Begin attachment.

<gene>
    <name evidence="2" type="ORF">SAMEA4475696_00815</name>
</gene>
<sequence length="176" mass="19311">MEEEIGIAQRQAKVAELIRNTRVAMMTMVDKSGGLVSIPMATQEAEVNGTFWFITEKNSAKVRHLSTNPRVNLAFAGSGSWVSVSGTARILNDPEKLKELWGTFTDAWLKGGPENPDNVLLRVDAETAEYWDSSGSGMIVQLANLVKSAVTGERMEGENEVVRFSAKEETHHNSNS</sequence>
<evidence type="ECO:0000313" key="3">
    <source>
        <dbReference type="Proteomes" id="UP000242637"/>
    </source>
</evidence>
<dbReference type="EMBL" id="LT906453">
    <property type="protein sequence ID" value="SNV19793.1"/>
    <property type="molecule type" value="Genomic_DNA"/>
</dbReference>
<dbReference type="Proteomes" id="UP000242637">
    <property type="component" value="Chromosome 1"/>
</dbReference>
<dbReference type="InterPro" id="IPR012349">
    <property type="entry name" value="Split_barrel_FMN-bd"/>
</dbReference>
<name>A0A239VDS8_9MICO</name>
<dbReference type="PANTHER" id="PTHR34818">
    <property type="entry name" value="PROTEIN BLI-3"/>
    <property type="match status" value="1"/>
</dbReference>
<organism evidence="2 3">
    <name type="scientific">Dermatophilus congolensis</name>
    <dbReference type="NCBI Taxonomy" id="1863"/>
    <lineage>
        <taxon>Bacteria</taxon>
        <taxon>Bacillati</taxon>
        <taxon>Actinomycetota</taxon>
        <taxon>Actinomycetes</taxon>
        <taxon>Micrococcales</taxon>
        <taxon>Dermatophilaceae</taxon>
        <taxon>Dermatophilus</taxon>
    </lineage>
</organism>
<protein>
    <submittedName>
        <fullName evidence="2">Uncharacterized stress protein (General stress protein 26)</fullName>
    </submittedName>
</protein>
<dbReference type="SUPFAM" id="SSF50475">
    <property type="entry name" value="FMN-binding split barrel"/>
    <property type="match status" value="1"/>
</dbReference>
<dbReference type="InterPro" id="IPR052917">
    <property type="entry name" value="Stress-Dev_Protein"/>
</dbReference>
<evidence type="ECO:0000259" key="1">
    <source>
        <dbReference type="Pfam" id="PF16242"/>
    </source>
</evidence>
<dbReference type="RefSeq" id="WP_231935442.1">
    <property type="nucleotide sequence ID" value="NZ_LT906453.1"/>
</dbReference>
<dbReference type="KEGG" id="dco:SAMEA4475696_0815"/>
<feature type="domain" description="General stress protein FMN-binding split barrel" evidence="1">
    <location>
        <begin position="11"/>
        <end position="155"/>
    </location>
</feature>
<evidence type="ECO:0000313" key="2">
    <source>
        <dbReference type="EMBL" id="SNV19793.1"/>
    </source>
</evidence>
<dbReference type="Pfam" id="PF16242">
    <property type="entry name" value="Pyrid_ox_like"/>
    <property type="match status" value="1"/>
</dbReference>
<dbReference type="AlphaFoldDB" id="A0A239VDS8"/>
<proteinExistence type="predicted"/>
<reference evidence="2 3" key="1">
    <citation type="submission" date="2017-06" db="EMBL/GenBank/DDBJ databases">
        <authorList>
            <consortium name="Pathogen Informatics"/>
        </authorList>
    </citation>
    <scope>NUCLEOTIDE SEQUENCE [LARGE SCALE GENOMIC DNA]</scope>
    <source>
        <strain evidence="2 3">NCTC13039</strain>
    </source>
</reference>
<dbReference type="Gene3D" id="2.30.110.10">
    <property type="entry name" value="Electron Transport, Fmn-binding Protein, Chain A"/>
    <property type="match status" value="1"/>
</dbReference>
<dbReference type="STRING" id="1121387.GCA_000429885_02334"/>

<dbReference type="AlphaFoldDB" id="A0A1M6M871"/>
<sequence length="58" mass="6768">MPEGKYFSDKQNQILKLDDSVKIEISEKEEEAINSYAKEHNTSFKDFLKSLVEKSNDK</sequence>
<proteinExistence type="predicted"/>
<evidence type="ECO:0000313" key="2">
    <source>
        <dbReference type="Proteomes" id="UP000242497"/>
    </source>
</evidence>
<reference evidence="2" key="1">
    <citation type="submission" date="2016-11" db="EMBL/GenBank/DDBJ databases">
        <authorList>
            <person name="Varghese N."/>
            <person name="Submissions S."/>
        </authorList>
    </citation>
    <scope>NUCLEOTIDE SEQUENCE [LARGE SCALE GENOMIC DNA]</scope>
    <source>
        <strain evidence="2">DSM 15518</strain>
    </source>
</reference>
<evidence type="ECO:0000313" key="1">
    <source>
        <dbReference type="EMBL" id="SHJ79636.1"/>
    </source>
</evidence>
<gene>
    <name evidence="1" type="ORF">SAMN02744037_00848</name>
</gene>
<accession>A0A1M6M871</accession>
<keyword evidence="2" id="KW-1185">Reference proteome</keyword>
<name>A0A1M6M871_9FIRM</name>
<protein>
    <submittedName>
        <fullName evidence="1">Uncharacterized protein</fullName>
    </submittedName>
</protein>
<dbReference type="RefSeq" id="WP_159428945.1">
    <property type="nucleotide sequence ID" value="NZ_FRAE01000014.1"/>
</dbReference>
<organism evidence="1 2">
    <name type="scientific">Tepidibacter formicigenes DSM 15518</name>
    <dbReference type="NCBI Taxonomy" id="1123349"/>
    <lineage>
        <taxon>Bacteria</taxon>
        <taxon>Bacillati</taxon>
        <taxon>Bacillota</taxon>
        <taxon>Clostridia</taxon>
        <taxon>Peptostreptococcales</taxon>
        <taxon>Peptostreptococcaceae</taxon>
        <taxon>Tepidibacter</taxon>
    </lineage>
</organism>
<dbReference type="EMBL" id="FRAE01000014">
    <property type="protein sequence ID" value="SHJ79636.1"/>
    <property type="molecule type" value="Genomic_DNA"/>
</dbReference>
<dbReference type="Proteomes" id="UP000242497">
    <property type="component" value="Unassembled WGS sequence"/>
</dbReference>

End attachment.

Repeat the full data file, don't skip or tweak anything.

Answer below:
<gene>
    <name evidence="2" type="ORF">SAMEA4475696_00815</name>
</gene>
<sequence length="176" mass="19311">MEEEIGIAQRQAKVAELIRNTRVAMMTMVDKSGGLVSIPMATQEAEVNGTFWFITEKNSAKVRHLSTNPRVNLAFAGSGSWVSVSGTARILNDPEKLKELWGTFTDAWLKGGPENPDNVLLRVDAETAEYWDSSGSGMIVQLANLVKSAVTGERMEGENEVVRFSAKEETHHNSNS</sequence>
<evidence type="ECO:0000313" key="3">
    <source>
        <dbReference type="Proteomes" id="UP000242637"/>
    </source>
</evidence>
<dbReference type="EMBL" id="LT906453">
    <property type="protein sequence ID" value="SNV19793.1"/>
    <property type="molecule type" value="Genomic_DNA"/>
</dbReference>
<dbReference type="Proteomes" id="UP000242637">
    <property type="component" value="Chromosome 1"/>
</dbReference>
<dbReference type="InterPro" id="IPR012349">
    <property type="entry name" value="Split_barrel_FMN-bd"/>
</dbReference>
<name>A0A239VDS8_9MICO</name>
<dbReference type="PANTHER" id="PTHR34818">
    <property type="entry name" value="PROTEIN BLI-3"/>
    <property type="match status" value="1"/>
</dbReference>
<organism evidence="2 3">
    <name type="scientific">Dermatophilus congolensis</name>
    <dbReference type="NCBI Taxonomy" id="1863"/>
    <lineage>
        <taxon>Bacteria</taxon>
        <taxon>Bacillati</taxon>
        <taxon>Actinomycetota</taxon>
        <taxon>Actinomycetes</taxon>
        <taxon>Micrococcales</taxon>
        <taxon>Dermatophilaceae</taxon>
        <taxon>Dermatophilus</taxon>
    </lineage>
</organism>
<protein>
    <submittedName>
        <fullName evidence="2">Uncharacterized stress protein (General stress protein 26)</fullName>
    </submittedName>
</protein>
<dbReference type="SUPFAM" id="SSF50475">
    <property type="entry name" value="FMN-binding split barrel"/>
    <property type="match status" value="1"/>
</dbReference>
<dbReference type="InterPro" id="IPR052917">
    <property type="entry name" value="Stress-Dev_Protein"/>
</dbReference>
<evidence type="ECO:0000259" key="1">
    <source>
        <dbReference type="Pfam" id="PF16242"/>
    </source>
</evidence>
<dbReference type="RefSeq" id="WP_231935442.1">
    <property type="nucleotide sequence ID" value="NZ_LT906453.1"/>
</dbReference>
<dbReference type="KEGG" id="dco:SAMEA4475696_0815"/>
<feature type="domain" description="General stress protein FMN-binding split barrel" evidence="1">
    <location>
        <begin position="11"/>
        <end position="155"/>
    </location>
</feature>
<evidence type="ECO:0000313" key="2">
    <source>
        <dbReference type="EMBL" id="SNV19793.1"/>
    </source>
</evidence>
<dbReference type="Pfam" id="PF16242">
    <property type="entry name" value="Pyrid_ox_like"/>
    <property type="match status" value="1"/>
</dbReference>
<dbReference type="AlphaFoldDB" id="A0A239VDS8"/>
<proteinExistence type="predicted"/>
<reference evidence="2 3" key="1">
    <citation type="submission" date="2017-06" db="EMBL/GenBank/DDBJ databases">
        <authorList>
            <consortium name="Pathogen Informatics"/>
        </authorList>
    </citation>
    <scope>NUCLEOTIDE SEQUENCE [LARGE SCALE GENOMIC DNA]</scope>
    <source>
        <strain evidence="2 3">NCTC13039</strain>
    </source>
</reference>
<dbReference type="Gene3D" id="2.30.110.10">
    <property type="entry name" value="Electron Transport, Fmn-binding Protein, Chain A"/>
    <property type="match status" value="1"/>
</dbReference>
<dbReference type="STRING" id="1121387.GCA_000429885_02334"/>

<dbReference type="AlphaFoldDB" id="A0A1M6M871"/>
<sequence length="58" mass="6768">MPEGKYFSDKQNQILKLDDSVKIEISEKEEEAINSYAKEHNTSFKDFLKSLVEKSNDK</sequence>
<proteinExistence type="predicted"/>
<evidence type="ECO:0000313" key="2">
    <source>
        <dbReference type="Proteomes" id="UP000242497"/>
    </source>
</evidence>
<reference evidence="2" key="1">
    <citation type="submission" date="2016-11" db="EMBL/GenBank/DDBJ databases">
        <authorList>
            <person name="Varghese N."/>
            <person name="Submissions S."/>
        </authorList>
    </citation>
    <scope>NUCLEOTIDE SEQUENCE [LARGE SCALE GENOMIC DNA]</scope>
    <source>
        <strain evidence="2">DSM 15518</strain>
    </source>
</reference>
<evidence type="ECO:0000313" key="1">
    <source>
        <dbReference type="EMBL" id="SHJ79636.1"/>
    </source>
</evidence>
<gene>
    <name evidence="1" type="ORF">SAMN02744037_00848</name>
</gene>
<accession>A0A1M6M871</accession>
<keyword evidence="2" id="KW-1185">Reference proteome</keyword>
<name>A0A1M6M871_9FIRM</name>
<protein>
    <submittedName>
        <fullName evidence="1">Uncharacterized protein</fullName>
    </submittedName>
</protein>
<dbReference type="RefSeq" id="WP_159428945.1">
    <property type="nucleotide sequence ID" value="NZ_FRAE01000014.1"/>
</dbReference>
<organism evidence="1 2">
    <name type="scientific">Tepidibacter formicigenes DSM 15518</name>
    <dbReference type="NCBI Taxonomy" id="1123349"/>
    <lineage>
        <taxon>Bacteria</taxon>
        <taxon>Bacillati</taxon>
        <taxon>Bacillota</taxon>
        <taxon>Clostridia</taxon>
        <taxon>Peptostreptococcales</taxon>
        <taxon>Peptostreptococcaceae</taxon>
        <taxon>Tepidibacter</taxon>
    </lineage>
</organism>
<dbReference type="EMBL" id="FRAE01000014">
    <property type="protein sequence ID" value="SHJ79636.1"/>
    <property type="molecule type" value="Genomic_DNA"/>
</dbReference>
<dbReference type="Proteomes" id="UP000242497">
    <property type="component" value="Unassembled WGS sequence"/>
</dbReference>